A group of Schenectady seventh grade boys dug into a pile of Lego blocks during a lesson earlier this week. Each block was labeled with a different relationship trait.
Respect. Loyalty. Consent. Faith. Protect. Self-respect. Boundaries. Honesty.
“Put the most important word on top,” a Planned Parenthood educator instructed the boys as part of a session at the Schenectady’s Boys Day Out Conference at the Glen Sanders Mansion in Scotia on Tuesday.
The session focused on healthy relationships, inculcating the boys with lessons just as they start out in the dating game. The lesson, which has also been a part of the Girls Day Out Conference in recent years, comes amid increased attention to sexual assault — the importance of healthy relationships laid bare by daily news reports.
“I’m done,” Central Park Middle School seventh-grader Jovan Mirabal said of his Lego contraption. “I say respect.”
“Oh, you put respect on top?” asked Shamaree Zane, who helps run education programs as part of Planned Parenthood’s Teens Helping Teens program. “That’s good.”
“Respect and loyalty,” Jovan said.
Other students topped their Lego structures with blocks labeled “honesty” and “knowledge” and “self-respect.”
The program coordinators then asked the boys to remove a trait-covered block from the middle of their structure. Across the room, Legos crumbled to the table as the structures fell apart.
“When we take those out and we don’t have all of them, we don’t have a healthy relationship,” said Travis Samborin, an education specialist with Planned Parenthood’s victims advocacy team. “We all need these pieces to the puzzle to have a healthy relationship.”
The next day in the same room, a group of seventh-grade girls participated in a similar program. Like the boys, they labeled harmful relationship traits and listed the characteristics of a healthy partnership, working with a team of female educators.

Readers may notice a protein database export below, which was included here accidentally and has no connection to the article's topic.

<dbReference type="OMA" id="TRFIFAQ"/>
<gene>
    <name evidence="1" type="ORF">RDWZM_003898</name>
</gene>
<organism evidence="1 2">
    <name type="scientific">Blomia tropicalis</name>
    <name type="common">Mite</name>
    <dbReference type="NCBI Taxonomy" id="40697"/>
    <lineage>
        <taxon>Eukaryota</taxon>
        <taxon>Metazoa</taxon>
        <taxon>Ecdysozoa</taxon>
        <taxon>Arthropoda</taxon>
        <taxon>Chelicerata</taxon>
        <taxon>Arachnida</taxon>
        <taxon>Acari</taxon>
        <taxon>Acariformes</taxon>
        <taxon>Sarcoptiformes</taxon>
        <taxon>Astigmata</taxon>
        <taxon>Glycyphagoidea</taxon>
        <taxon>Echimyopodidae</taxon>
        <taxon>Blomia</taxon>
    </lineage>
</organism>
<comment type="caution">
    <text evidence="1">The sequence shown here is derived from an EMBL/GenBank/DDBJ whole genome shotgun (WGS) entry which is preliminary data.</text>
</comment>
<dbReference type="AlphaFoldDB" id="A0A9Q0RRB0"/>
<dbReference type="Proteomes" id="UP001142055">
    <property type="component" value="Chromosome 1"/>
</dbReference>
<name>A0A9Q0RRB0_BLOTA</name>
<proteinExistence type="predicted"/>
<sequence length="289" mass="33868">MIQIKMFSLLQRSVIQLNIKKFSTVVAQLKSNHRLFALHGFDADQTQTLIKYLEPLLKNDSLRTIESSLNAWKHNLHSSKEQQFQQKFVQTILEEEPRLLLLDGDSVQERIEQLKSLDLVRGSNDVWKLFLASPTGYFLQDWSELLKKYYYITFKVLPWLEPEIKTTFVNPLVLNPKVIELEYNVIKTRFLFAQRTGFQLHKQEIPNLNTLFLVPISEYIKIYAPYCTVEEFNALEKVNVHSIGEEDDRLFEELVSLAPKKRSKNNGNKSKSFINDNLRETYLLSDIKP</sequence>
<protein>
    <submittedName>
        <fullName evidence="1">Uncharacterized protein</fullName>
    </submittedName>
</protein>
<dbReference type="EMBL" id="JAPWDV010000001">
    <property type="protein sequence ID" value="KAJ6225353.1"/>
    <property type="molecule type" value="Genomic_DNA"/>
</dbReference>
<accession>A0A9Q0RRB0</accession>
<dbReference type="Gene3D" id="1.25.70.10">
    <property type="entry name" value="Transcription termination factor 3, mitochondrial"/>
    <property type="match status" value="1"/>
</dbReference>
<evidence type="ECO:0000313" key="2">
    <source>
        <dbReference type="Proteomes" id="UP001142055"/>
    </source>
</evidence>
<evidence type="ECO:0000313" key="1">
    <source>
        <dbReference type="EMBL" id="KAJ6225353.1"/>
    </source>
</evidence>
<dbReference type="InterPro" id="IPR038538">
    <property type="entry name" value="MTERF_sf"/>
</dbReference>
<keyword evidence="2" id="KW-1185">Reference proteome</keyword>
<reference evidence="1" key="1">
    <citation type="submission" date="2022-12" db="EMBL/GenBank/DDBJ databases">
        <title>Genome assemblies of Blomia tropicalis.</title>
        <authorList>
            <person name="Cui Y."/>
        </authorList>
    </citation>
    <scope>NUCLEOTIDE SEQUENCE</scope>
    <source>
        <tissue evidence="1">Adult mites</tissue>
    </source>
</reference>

“If you are dating someone and you are talking to someone else, and they get mad at you, they jump to conclusions,” Oneida Middle School seventh-grader Rayna Walker said, highlighting a negative trait in a partner or friend.
The training, which reached dozens of seventh-graders during the two conference days, is part of an ongoing partnership between the Schenectady City School District and the local Planned Parenthood organization. Planned Parenthood educators hold regular office hours at the high school and also assist in district health classes as part of curriculums approved by the state Department of Health. They also help organize assemblies that target teenage pregnancy prevention and other education programs.
Planned Parenthood staff reach an estimated 350 students in health classes and 600 students in the school office throughout the year, said Emma Corbett, a local Planned Parenthood spokeswoman.
Schools Superintendent Larry Spring cited a steady decline in Schenectady County’s teen pregnancy rates — still among the highest in the state — as evidence that the district’s efforts with Planned Parenthood are paying off. From 2012 to 2015, the rate of teen pregnancies in Schenectady County slid from 59.7 to 42 per 1,000 females ages 15 to 19, according to the state’s vital statistics.
Corbett said a wave of high-profile sexual assault and harassment cases and allegations have drawn increased attention and interest in education programs offered by Planned Parenthood.
“Anyone in a relationship can experience abuse, it doesn’t matter how old you are,” Zane told the group of seventh-grade boys.
The messages at both the boys and girls trainings covered similar terrain. But the girls didn’t play with Legos. Instead they wrote notes to themselves about the kinds of traits they want in a future partner.
Hemavattie Ramtahal, a 2009 Schenectady High graduate who led the event for girls, told them she would mail the letter to them in the next year or two.
“Think about what you want in your heart in any type of relationship,” she told the girls.
“A daymaker,” one of the girls said.
“What’s that?” Ramtahal asked.
“Someone who makes your day.”
Ramtahal was joined by a pair of Schenectady High School seniors, part of Planned Parenthood’s Teens Helping Teens program, which trains teens as early as freshman year of high school in healthy sex and relationship programs.
The high-schoolers said that for some seventh-graders, dating and relationships are starting to become all-consuming efforts. They said the most important things for the middle school girls to learn was to “pay attention to relationships” and “not settle” and “talk about stuff” and expect a partner who shows them respect and trust.
“I wish someone had followed me around and told me that every day,” senior Ariante Carter said of her middle schools day.
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